Birth

By Allen F. Roberts
University of California, Los Angeles (formerly University of Iowa)

Democratic Republic of the Congo; Bangubangu (pre-Bembe hunters) peoples

Ancestor figure

Wood

H. 58.1 cm (23")

The University of Iowa Museum of Art, The Stanley Collection, X1986.548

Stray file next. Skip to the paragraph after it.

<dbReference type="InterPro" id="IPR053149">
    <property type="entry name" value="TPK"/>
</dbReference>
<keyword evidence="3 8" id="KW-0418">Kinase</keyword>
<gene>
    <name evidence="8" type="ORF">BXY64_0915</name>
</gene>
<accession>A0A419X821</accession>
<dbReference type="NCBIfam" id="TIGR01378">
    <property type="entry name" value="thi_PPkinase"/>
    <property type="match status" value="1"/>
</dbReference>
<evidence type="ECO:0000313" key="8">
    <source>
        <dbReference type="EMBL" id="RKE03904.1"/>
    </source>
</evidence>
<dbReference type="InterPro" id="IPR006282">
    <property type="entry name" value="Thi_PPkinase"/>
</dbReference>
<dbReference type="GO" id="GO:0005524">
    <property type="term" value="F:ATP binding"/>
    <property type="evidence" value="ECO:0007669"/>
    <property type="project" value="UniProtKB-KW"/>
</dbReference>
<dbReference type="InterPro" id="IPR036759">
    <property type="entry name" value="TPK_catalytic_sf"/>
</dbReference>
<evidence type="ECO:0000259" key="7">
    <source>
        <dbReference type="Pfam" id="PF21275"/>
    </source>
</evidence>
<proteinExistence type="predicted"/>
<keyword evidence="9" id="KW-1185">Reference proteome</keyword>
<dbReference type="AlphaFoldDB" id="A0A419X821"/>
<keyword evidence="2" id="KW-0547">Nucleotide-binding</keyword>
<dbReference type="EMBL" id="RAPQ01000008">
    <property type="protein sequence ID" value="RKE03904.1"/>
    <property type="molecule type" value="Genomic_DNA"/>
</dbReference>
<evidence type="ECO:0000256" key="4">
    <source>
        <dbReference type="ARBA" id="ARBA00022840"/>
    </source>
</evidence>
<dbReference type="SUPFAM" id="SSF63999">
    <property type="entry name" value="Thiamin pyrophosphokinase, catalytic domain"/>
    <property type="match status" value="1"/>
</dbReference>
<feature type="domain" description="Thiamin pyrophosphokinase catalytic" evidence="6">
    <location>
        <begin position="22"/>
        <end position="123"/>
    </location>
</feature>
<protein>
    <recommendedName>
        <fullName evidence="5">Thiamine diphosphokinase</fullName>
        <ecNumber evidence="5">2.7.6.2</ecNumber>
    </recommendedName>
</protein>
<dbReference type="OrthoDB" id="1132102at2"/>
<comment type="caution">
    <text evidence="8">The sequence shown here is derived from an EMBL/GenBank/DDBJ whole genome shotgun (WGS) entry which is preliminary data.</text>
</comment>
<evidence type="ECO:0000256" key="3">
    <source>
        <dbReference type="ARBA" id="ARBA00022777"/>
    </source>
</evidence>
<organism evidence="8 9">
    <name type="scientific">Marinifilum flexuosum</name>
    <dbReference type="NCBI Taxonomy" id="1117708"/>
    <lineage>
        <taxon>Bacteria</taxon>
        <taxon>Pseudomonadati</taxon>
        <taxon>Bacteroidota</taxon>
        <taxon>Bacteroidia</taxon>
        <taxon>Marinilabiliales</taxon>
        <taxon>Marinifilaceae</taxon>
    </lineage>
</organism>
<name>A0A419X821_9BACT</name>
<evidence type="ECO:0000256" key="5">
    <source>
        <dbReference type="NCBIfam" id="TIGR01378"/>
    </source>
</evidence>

Initiation into the world often includes rituals naming the newborn. African names may be very significant. Parents may consult a diviner to determine the identity of a beloved ancestor reborn through “nominal reincarnation.” For example, Tabwa people of the Democratic Republic of the Congo might rejoice, “Grandfather has returned!” Such a spirit will have a special affinity for the child, guiding and protecting it. Names may denote the day of the week or the circumstances of birth, such as “Born After twins,” “Born in a Period of Hardship,” or “Gift of God,” born after many unsuccessful attempts at conception. Names may refer to the child's family heritage. Tabwa have what they call “names of the navel” that connect an infant to its matrilineage (kinship traced through the mother’s line). Ancestral figures often demonstrate the critical importance of this relationship by placing the hands next to the navel, as shown in this figure carved by Bangubangu people of a matrilineal clan shared with Tabwa.